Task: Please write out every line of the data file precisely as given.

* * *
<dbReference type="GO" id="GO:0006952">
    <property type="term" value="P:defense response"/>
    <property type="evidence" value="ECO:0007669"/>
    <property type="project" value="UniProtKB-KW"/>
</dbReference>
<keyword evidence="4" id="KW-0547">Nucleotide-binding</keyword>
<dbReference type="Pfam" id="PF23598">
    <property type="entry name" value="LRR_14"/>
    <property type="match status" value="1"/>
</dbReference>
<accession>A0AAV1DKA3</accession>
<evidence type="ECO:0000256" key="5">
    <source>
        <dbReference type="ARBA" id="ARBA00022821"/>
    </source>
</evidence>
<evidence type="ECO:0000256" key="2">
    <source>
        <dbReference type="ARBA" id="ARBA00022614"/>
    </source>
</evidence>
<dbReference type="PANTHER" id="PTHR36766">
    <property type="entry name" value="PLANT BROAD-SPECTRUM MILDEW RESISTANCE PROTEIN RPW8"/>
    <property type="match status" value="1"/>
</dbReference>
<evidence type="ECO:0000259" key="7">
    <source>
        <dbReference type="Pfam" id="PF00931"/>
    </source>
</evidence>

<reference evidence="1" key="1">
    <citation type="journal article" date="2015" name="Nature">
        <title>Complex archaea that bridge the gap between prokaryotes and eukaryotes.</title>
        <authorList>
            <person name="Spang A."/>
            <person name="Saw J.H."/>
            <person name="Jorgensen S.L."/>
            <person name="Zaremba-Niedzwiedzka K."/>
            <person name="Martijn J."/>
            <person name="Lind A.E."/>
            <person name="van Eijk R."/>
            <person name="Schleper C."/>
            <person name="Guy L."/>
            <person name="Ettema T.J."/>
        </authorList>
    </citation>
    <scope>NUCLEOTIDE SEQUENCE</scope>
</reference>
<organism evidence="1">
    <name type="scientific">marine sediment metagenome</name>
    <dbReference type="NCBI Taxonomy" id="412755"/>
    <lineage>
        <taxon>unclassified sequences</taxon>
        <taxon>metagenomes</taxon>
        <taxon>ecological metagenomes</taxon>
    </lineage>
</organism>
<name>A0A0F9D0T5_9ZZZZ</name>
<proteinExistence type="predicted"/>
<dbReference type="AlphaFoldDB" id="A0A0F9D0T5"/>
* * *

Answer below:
<dbReference type="GO" id="GO:0006952">
    <property type="term" value="P:defense response"/>
    <property type="evidence" value="ECO:0007669"/>
    <property type="project" value="UniProtKB-KW"/>
</dbReference>
<keyword evidence="4" id="KW-0547">Nucleotide-binding</keyword>
<dbReference type="Pfam" id="PF23598">
    <property type="entry name" value="LRR_14"/>
    <property type="match status" value="1"/>
</dbReference>
<accession>A0AAV1DKA3</accession>
<evidence type="ECO:0000256" key="5">
    <source>
        <dbReference type="ARBA" id="ARBA00022821"/>
    </source>
</evidence>
<evidence type="ECO:0000256" key="2">
    <source>
        <dbReference type="ARBA" id="ARBA00022614"/>
    </source>
</evidence>
<dbReference type="PANTHER" id="PTHR36766">
    <property type="entry name" value="PLANT BROAD-SPECTRUM MILDEW RESISTANCE PROTEIN RPW8"/>
    <property type="match status" value="1"/>
</dbReference>
<evidence type="ECO:0000259" key="7">
    <source>
        <dbReference type="Pfam" id="PF00931"/>
    </source>
</evidence>

<reference evidence="1" key="1">
    <citation type="journal article" date="2015" name="Nature">
        <title>Complex archaea that bridge the gap between prokaryotes and eukaryotes.</title>
        <authorList>
            <person name="Spang A."/>
            <person name="Saw J.H."/>
            <person name="Jorgensen S.L."/>
            <person name="Zaremba-Niedzwiedzka K."/>
            <person name="Martijn J."/>
            <person name="Lind A.E."/>
            <person name="van Eijk R."/>
            <person name="Schleper C."/>
            <person name="Guy L."/>
            <person name="Ettema T.J."/>
        </authorList>
    </citation>
    <scope>NUCLEOTIDE SEQUENCE</scope>
</reference>
<organism evidence="1">
    <name type="scientific">marine sediment metagenome</name>
    <dbReference type="NCBI Taxonomy" id="412755"/>
    <lineage>
        <taxon>unclassified sequences</taxon>
        <taxon>metagenomes</taxon>
        <taxon>ecological metagenomes</taxon>
    </lineage>
</organism>
<name>A0A0F9D0T5_9ZZZZ</name>
<proteinExistence type="predicted"/>
<dbReference type="AlphaFoldDB" id="A0A0F9D0T5"/>